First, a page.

Loosie, thanks for the info on lamellar wedge, but my name for it will end up being laminar (laminae) wedge I can just tell, I'll have to get out of that. At any rate I will never forget that one now. It makes total sense! Looking at that I see my horse's foot all over again from when she came to me off the track. No wonder it took me so long to get her feet to something normal.
Ricci -- good luck and keep reading. I have a couple of books here that I have read several times. Each time I pick up something new. After a while it does come together; then someone like Loosie throws in another new piece of info! It's really nice to have an understanding of it and then be confident enough to ask for info on your own horse with your own hoofcare expert.
I see some things that could be changed to help you and the horse regain some soundness and some other things that the farrier can do to have a better foot. It may not be everything concerning soundness as we only get a small snapshot of this issue here with a few hoof photos but if you can eliminate these thngs, you can narrow the problems down.
Here is what I see...pardon the crappy drawing. I suck at paint freehand.
Firstly. I would bet dollars to doughnuts the horses unsoundness is directly influenced by a thrushy peeling of the frog and thrush holes as I circled in red at the back of the frog. All the feet pictured make me suspicious of a thrush infection in the succulous. Some look worse than others and some deeper than others. They all looks peeled and like they have been wet or trimmed alot so the frog can't callous up.
I would take a Q tip and explore and clean out those holes well of any nasties and then treat with Thrush Buster DAILY, not weekly like the bottle says. It will kill any nasties immedaiatly, dry it out if the horse is allowed time in a dry environment and keep them away while the frog grows the infection holes out. It will taek a bit of time for this to happen.
Secondly. The red circle at the toe...the farrier has commmited a pretty big sin in my book and his rasp has went past the white line and into the live sole at the toe. It isnt as bad as I have seen before but it should not have happened. Any thinning of the live sole at the toe can be problematic potantially and if he knew this horse is having lameness issues he should have been more careful. He wasnt trimming to set a shoe here.
The thin blue line is approximately where I would start a 45 degree bevel of this foot and I would keep it beveled strongly for awhile while the imbalances and flair grow out. They arent terrible but they are there.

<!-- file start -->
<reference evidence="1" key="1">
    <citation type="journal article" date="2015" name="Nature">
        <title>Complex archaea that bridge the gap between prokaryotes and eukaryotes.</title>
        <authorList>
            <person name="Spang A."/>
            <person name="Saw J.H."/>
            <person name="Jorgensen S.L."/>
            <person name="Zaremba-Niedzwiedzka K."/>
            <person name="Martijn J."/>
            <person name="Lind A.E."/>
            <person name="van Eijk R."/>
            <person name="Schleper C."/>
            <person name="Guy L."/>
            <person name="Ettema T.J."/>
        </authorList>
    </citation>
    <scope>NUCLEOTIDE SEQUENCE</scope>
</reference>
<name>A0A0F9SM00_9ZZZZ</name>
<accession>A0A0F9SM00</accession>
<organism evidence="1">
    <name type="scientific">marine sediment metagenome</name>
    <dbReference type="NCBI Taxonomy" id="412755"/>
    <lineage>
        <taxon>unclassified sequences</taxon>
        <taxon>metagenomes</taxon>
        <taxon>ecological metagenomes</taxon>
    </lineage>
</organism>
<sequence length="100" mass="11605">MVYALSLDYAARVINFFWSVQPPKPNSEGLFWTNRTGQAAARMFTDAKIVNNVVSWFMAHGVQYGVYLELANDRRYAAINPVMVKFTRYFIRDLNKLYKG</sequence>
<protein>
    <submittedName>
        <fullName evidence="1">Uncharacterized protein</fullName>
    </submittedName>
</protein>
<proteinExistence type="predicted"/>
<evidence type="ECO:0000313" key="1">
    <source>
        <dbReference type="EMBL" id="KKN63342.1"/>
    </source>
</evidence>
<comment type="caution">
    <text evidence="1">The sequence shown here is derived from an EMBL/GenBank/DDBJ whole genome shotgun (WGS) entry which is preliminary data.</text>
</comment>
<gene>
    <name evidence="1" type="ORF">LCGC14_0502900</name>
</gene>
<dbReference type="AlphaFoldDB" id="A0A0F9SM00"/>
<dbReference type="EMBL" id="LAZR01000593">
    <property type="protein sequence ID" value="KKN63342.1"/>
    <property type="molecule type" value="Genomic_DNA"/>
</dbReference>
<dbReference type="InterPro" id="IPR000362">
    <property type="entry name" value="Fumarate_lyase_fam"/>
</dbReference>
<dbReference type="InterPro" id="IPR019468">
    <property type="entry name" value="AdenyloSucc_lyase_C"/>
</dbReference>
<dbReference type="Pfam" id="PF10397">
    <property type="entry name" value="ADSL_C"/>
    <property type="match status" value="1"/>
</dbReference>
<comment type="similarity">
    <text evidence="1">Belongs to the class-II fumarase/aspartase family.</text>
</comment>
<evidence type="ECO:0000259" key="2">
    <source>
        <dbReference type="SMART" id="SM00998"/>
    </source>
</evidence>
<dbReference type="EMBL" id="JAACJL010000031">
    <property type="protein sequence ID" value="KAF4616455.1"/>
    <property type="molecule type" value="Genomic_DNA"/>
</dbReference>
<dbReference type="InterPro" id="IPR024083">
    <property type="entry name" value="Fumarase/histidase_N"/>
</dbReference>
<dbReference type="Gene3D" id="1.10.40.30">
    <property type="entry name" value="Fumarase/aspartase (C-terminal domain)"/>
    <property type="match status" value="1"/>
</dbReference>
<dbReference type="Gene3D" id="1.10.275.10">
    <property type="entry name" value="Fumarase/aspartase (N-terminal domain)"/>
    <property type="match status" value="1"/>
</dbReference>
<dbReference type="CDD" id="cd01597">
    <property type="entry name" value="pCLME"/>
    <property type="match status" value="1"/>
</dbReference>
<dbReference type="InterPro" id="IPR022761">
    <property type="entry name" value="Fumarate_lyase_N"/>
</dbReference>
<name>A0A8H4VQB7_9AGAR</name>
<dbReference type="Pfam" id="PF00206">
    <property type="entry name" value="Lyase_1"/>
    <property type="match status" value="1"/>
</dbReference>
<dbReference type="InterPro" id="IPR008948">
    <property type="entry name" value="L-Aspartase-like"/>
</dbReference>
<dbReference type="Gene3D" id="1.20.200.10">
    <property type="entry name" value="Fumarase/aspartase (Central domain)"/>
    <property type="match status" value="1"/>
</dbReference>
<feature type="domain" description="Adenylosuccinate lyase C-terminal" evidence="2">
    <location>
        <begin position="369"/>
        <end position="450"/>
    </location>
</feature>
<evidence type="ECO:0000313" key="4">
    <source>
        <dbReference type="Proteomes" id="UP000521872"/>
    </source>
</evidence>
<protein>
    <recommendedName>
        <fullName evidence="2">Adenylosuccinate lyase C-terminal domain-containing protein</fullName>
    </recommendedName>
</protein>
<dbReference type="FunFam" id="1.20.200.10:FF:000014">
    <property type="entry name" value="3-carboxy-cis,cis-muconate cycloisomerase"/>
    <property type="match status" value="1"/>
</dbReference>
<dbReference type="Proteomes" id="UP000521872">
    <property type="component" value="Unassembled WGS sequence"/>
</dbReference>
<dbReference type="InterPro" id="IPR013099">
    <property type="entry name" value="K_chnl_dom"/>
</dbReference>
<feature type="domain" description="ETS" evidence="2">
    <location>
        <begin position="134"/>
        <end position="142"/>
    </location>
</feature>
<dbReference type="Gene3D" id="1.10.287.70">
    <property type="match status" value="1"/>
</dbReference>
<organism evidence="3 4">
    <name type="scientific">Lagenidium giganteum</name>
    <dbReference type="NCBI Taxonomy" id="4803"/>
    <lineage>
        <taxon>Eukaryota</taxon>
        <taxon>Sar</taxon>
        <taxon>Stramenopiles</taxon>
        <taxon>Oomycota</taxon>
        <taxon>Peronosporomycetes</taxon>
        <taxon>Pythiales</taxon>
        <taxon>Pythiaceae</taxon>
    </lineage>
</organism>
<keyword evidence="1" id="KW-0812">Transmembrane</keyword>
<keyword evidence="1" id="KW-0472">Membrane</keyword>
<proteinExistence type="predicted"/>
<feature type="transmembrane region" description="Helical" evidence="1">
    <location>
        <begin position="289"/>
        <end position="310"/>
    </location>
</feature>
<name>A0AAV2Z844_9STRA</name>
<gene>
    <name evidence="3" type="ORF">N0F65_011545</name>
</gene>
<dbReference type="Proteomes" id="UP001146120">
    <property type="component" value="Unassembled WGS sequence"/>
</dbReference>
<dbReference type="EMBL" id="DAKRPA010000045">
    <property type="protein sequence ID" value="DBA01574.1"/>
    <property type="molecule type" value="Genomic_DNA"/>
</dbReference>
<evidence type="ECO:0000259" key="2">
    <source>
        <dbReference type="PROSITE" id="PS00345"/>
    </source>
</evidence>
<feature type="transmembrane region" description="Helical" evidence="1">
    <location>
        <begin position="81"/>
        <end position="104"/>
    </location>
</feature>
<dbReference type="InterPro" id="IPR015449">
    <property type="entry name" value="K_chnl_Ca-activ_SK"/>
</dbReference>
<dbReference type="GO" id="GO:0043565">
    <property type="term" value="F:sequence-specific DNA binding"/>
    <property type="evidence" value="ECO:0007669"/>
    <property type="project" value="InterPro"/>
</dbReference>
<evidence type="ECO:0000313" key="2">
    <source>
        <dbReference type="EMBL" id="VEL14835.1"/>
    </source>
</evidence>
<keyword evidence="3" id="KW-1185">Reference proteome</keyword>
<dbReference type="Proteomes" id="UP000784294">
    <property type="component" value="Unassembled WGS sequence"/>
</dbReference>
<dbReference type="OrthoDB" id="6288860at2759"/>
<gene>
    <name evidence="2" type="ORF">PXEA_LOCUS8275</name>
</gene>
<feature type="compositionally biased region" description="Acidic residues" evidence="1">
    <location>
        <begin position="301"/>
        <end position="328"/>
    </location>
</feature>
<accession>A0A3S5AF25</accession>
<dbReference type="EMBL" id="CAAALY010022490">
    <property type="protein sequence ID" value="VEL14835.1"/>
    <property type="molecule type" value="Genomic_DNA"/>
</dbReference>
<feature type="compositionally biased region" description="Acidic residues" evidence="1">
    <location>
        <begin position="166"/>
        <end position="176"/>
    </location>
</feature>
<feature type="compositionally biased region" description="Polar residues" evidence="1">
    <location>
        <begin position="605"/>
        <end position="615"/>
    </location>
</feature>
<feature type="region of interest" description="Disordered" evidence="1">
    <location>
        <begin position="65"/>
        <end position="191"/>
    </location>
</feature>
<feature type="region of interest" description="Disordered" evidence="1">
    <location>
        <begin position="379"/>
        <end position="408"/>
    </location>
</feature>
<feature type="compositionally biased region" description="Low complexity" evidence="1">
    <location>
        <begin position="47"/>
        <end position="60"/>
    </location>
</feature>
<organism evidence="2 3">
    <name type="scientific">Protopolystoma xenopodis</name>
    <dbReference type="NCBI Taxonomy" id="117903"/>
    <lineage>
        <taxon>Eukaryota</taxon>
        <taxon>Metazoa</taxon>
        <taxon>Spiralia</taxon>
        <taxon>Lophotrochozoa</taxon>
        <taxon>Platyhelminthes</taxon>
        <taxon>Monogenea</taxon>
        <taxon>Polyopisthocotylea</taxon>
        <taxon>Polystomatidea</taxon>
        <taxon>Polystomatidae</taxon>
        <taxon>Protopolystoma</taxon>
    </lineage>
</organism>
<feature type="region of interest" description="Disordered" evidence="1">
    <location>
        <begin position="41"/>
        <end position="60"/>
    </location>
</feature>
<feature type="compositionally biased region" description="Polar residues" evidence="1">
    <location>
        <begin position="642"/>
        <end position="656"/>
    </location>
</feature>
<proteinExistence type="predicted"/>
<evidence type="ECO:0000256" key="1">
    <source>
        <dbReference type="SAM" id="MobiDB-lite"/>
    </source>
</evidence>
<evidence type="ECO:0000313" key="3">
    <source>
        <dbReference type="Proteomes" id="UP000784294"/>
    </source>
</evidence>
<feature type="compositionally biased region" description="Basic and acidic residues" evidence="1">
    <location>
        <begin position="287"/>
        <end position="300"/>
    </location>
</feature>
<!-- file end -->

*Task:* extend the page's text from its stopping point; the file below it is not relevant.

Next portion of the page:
Also the farrier committed another sin in my book by taking the heels down to clean corners and into live sole again. I bet this horse is ouchie on rocks after being dropped down onto thrushy frogs and half his frog cut away. Farrier should have left the healthy frog and opened the succulous so you could treat the infection better. Backwards. Healthy frog tissue should never be cut away as a rule. It needs to compact into a good callous over time. Unless its thrushy and infected and needs opening to treat it, leave it alone!
Diet. This horse clearly has metabolic and diet related issues. Im betting sugar somewhere, probably grass. Whats this horses weight like? Get those in hand and I see a gorgeous foot waiting to get out.
Another big thing for me...I hear you all saying don't blame the farrier..but I do. Its HIS JOB to be well informed enough to do a good job, leave the horse with a BALANCED foot and inform the owner when there is a problem like thrush starting etc. If the horse has an angular deformity or conformation issue, he should be reasonably able to tell you how it is affecting the horses hoof also so you know what is going on. This guy has had 9 months and the horse is having soundness problems and has a poopy foot that the owner is left to come here to find out about. I think its less than stellar myself and Id find a new farrier personally. This is how I came to learn to do this myself. Paying someone else to put a crappy trim on my horses and make them lame. I thought to myself, if ANYONE was going to lame my horses, it would be ME and for FREE LOL...Thus started my journey into the equine hoof and how to grow a healthy foot. My horses are now sound. I found out SO much that the farrier was not telling me including on of the worst cases of thrush I ever saw even to this date one of my mares had and I NEVER knew and was NEVER told about by any farrier I ever used. Anywas...tangent.....
I can grow a whole new foot in 9 months on my client horses. IF the owner listens to my advice and follows it generally (the ones who don't I can only do so much with of course) , I can have a pretty pathological foot looking really good and be sound in that time (usually less) easily.